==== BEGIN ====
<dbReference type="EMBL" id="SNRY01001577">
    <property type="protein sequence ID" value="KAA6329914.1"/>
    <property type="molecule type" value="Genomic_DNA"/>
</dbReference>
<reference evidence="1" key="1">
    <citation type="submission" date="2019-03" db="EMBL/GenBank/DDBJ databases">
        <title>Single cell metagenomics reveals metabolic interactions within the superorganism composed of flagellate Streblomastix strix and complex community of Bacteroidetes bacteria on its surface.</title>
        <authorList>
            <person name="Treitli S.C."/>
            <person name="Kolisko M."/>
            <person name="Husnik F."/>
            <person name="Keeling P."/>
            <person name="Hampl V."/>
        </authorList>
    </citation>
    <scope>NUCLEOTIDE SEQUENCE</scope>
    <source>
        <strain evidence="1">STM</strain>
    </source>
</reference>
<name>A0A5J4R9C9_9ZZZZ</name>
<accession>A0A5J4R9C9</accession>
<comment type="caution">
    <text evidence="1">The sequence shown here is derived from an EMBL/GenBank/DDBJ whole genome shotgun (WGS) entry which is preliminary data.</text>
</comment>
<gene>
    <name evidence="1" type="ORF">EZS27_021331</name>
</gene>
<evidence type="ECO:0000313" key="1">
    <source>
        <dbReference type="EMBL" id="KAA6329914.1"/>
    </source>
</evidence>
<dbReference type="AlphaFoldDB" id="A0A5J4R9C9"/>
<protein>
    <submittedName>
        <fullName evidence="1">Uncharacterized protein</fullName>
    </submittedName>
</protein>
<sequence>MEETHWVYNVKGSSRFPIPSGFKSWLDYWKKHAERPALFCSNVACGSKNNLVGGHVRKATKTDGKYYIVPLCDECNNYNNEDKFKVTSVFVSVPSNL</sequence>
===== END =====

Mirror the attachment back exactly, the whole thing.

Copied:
<dbReference type="EMBL" id="SNRY01001577">
    <property type="protein sequence ID" value="KAA6329914.1"/>
    <property type="molecule type" value="Genomic_DNA"/>
</dbReference>
<reference evidence="1" key="1">
    <citation type="submission" date="2019-03" db="EMBL/GenBank/DDBJ databases">
        <title>Single cell metagenomics reveals metabolic interactions within the superorganism composed of flagellate Streblomastix strix and complex community of Bacteroidetes bacteria on its surface.</title>
        <authorList>
            <person name="Treitli S.C."/>
            <person name="Kolisko M."/>
            <person name="Husnik F."/>
            <person name="Keeling P."/>
            <person name="Hampl V."/>
        </authorList>
    </citation>
    <scope>NUCLEOTIDE SEQUENCE</scope>
    <source>
        <strain evidence="1">STM</strain>
    </source>
</reference>
<name>A0A5J4R9C9_9ZZZZ</name>
<accession>A0A5J4R9C9</accession>
<comment type="caution">
    <text evidence="1">The sequence shown here is derived from an EMBL/GenBank/DDBJ whole genome shotgun (WGS) entry which is preliminary data.</text>
</comment>
<gene>
    <name evidence="1" type="ORF">EZS27_021331</name>
</gene>
<evidence type="ECO:0000313" key="1">
    <source>
        <dbReference type="EMBL" id="KAA6329914.1"/>
    </source>
</evidence>
<dbReference type="AlphaFoldDB" id="A0A5J4R9C9"/>
<protein>
    <submittedName>
        <fullName evidence="1">Uncharacterized protein</fullName>
    </submittedName>
</protein>
<sequence>MEETHWVYNVKGSSRFPIPSGFKSWLDYWKKHAERPALFCSNVACGSKNNLVGGHVRKATKTDGKYYIVPLCDECNNYNNEDKFKVTSVFVSVPSNL</sequence>